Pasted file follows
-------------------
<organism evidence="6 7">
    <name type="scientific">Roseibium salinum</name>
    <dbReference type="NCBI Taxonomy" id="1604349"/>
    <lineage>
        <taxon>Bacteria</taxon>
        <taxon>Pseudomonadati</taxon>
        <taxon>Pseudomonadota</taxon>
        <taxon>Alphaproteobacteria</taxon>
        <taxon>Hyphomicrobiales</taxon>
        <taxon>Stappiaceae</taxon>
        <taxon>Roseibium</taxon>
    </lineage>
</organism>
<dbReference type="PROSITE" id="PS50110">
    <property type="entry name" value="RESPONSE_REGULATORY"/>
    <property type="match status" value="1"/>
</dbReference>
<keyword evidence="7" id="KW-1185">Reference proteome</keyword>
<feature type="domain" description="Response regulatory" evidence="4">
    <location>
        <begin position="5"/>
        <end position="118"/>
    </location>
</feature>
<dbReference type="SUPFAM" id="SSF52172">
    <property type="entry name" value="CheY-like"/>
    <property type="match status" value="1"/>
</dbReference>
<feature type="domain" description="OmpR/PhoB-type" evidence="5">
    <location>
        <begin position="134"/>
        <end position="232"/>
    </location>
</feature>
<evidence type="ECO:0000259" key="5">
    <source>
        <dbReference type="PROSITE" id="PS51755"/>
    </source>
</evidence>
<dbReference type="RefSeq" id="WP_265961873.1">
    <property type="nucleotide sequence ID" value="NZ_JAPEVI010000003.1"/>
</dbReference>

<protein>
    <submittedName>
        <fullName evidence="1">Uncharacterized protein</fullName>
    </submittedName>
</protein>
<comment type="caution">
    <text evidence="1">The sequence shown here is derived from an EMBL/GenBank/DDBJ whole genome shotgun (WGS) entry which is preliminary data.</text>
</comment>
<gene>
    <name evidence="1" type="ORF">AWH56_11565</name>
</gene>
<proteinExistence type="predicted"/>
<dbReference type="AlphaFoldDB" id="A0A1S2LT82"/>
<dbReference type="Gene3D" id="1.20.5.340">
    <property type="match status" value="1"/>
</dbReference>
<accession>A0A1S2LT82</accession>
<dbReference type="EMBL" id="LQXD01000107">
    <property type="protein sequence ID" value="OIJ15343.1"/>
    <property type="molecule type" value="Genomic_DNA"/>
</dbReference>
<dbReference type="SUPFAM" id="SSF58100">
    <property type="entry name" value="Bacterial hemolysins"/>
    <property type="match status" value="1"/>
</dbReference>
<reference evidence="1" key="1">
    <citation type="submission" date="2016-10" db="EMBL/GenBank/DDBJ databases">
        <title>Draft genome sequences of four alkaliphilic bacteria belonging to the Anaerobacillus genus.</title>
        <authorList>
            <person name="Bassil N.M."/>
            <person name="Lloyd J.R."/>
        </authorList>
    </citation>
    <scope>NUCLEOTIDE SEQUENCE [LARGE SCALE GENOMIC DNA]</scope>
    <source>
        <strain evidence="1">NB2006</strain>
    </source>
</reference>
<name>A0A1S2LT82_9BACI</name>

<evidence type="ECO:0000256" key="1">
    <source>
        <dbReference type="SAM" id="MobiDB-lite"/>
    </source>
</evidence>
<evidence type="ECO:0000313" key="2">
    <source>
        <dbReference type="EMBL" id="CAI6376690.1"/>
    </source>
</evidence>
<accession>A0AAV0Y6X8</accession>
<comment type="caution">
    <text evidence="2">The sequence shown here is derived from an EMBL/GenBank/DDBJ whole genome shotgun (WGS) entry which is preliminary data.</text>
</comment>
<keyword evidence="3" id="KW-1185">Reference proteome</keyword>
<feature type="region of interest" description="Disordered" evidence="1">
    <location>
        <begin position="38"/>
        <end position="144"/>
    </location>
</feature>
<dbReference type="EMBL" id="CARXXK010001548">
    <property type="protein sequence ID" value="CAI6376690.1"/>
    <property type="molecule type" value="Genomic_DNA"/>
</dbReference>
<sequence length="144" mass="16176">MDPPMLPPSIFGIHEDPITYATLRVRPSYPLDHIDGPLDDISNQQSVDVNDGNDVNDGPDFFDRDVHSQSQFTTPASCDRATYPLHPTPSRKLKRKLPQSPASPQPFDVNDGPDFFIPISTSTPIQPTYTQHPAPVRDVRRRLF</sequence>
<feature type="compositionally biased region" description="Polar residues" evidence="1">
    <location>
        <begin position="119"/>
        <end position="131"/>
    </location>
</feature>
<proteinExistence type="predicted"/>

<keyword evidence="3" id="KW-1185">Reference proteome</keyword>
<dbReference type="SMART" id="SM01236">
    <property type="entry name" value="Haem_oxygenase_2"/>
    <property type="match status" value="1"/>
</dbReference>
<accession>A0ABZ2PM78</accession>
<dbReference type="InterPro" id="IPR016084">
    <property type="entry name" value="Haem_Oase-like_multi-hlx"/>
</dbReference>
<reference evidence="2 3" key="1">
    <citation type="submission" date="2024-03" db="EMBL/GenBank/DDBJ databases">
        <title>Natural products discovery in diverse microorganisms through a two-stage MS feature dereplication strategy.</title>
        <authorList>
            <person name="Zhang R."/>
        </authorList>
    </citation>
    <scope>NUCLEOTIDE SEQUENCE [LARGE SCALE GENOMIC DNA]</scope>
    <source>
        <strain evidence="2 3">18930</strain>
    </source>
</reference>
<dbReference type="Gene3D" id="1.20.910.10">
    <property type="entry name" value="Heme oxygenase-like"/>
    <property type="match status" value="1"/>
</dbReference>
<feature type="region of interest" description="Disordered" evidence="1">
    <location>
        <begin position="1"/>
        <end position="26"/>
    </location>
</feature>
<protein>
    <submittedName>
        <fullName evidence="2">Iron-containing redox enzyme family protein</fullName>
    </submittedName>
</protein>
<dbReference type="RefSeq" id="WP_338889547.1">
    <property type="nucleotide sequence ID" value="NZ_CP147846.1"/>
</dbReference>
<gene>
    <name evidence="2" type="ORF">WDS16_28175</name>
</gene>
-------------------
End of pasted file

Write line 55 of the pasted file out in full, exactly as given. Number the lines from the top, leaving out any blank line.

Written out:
<dbReference type="AlphaFoldDB" id="A0A1S2LT82"/>